Wine, as many oenophiles know, was the beverage of choice at the Greek Symposia (for men only) and Roman Convivia (for women only), wherein topics of political and philosophical importance were discussed and debated throughout the night and into the morning hours while eating finger food and sipping wine. However, unlike the fully torqued alcoholic beverages of the Germanic tribes, the Greeks (primarily) and the Romans (less so) watered-down their wines so as to keep the intellect open and in check during those festivities. There are indications that the intellect was occasionally overtaken by topics and actions of a more corporeal nature.
Each varietal is unique, and each reveals itself via its particular qualities of tannin, acidity, alcohol, body and dryness. That’s why, for example, Pinot Grigio tastes totally unlike, say, Sauvignon Blanc, and neither is remotely similar to Semillon or Viognier. And in the hands of a competent winemaker one can expect, with some exceptions, each of those wines to always smell and taste the way they do, glass after glass, time after time. This varietal truth and consistency makes the study and pursuit of wine appreciation not only possible, but also quite engaging. (For a variety of reasons, wines at the very low price and quality level usually fail in that respect.)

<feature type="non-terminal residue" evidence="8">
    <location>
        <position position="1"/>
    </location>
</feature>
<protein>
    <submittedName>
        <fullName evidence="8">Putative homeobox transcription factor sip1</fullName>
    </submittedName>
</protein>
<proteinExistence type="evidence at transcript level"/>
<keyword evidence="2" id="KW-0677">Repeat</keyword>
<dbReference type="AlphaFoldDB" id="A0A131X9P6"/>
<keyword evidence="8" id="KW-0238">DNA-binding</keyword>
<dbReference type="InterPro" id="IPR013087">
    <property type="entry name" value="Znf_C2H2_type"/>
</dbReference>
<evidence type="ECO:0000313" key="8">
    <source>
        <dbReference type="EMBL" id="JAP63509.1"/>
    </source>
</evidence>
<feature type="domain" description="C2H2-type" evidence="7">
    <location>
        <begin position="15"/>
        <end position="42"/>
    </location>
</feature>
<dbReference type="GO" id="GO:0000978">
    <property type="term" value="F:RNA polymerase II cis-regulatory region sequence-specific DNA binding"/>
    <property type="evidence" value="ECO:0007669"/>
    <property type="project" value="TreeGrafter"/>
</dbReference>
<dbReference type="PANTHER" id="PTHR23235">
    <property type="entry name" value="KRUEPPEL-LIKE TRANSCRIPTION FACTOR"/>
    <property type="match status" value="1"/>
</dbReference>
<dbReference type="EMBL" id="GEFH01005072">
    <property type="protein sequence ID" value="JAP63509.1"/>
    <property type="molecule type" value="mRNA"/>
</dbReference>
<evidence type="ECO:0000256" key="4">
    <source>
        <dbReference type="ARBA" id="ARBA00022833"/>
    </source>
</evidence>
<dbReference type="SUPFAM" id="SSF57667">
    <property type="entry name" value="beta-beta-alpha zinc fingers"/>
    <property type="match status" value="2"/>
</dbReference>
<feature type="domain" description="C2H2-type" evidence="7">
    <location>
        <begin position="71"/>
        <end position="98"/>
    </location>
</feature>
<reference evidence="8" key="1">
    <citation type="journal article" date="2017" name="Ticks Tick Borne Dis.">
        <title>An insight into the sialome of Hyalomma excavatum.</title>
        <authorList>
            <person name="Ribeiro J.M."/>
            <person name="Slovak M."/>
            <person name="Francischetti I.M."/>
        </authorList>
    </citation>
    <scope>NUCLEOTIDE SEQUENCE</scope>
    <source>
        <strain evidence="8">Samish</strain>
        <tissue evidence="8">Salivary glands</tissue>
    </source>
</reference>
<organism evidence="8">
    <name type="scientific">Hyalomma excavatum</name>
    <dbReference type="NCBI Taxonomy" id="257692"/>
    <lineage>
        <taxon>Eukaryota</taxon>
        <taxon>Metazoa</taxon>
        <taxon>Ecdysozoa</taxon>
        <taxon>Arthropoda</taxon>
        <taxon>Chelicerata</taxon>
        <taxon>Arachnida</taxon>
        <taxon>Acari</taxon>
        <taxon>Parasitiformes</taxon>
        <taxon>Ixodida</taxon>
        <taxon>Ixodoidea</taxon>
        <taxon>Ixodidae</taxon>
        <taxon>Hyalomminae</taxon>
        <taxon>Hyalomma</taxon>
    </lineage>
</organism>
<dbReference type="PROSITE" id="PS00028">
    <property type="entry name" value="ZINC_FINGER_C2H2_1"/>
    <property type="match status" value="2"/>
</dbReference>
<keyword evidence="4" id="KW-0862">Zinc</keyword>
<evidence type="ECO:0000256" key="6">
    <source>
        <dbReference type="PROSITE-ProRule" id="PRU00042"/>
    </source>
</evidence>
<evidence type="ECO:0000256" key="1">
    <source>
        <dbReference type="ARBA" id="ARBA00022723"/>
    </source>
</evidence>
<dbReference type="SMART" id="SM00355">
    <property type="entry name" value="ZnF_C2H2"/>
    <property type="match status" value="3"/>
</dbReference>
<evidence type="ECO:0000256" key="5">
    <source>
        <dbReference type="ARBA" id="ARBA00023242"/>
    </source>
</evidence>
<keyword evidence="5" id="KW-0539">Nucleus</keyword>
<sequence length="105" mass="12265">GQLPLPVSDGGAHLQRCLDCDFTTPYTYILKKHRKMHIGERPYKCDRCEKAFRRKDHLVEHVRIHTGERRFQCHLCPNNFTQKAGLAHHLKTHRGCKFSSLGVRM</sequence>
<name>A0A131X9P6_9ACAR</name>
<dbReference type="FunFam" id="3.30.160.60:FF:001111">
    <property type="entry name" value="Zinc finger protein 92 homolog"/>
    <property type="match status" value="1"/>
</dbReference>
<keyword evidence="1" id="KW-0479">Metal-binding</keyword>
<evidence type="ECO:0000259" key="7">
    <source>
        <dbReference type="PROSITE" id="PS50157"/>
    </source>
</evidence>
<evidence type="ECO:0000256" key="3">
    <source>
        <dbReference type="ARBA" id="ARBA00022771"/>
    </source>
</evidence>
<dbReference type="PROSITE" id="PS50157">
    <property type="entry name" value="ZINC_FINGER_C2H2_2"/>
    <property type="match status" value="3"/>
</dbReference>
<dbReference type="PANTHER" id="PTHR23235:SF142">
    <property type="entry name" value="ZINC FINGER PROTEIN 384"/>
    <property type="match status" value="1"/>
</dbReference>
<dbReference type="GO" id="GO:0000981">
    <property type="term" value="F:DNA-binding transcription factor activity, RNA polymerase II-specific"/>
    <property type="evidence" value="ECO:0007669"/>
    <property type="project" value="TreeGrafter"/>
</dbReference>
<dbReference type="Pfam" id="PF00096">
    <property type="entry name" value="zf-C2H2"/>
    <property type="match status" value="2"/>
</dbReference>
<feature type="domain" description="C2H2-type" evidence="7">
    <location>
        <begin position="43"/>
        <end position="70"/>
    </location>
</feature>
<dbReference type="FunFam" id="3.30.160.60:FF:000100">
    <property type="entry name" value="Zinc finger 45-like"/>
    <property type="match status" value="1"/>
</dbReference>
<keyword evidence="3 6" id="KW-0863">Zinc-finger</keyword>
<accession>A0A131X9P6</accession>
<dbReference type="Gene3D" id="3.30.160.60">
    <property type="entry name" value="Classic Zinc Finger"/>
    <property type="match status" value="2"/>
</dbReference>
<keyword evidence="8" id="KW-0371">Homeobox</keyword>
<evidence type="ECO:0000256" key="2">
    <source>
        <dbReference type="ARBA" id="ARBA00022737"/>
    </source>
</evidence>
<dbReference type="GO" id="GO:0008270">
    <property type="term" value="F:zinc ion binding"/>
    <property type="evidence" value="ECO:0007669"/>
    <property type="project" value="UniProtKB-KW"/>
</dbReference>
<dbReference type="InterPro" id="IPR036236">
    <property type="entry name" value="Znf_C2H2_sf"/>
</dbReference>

There is also a truth of a wine’s provenance (think appellation) , where, for example, in Spain’s Rias Baixas region, the world’s quintessential version of Albariño is produced. Since it rocketed on to the wine scene many years ago, Albariño is now being produced elsewhere, but the truth of its origins, and the unique way an Albariño smells and tastes in its birthplace is what separates it from its hopeful, but , nevertheless, somewhat lesser interpretation in other countries. They are good, but not like the real thing.
The same can be said of the wines from other appellation and the wines that are produced therein. Consider, for example, the unique profiles of the wines of France’s Cote Rotie, Italy’s Brunello and Greece’s Agiorghitiko (aka St. George). Nobody makes them like they do and better than they do. And that’s the truth!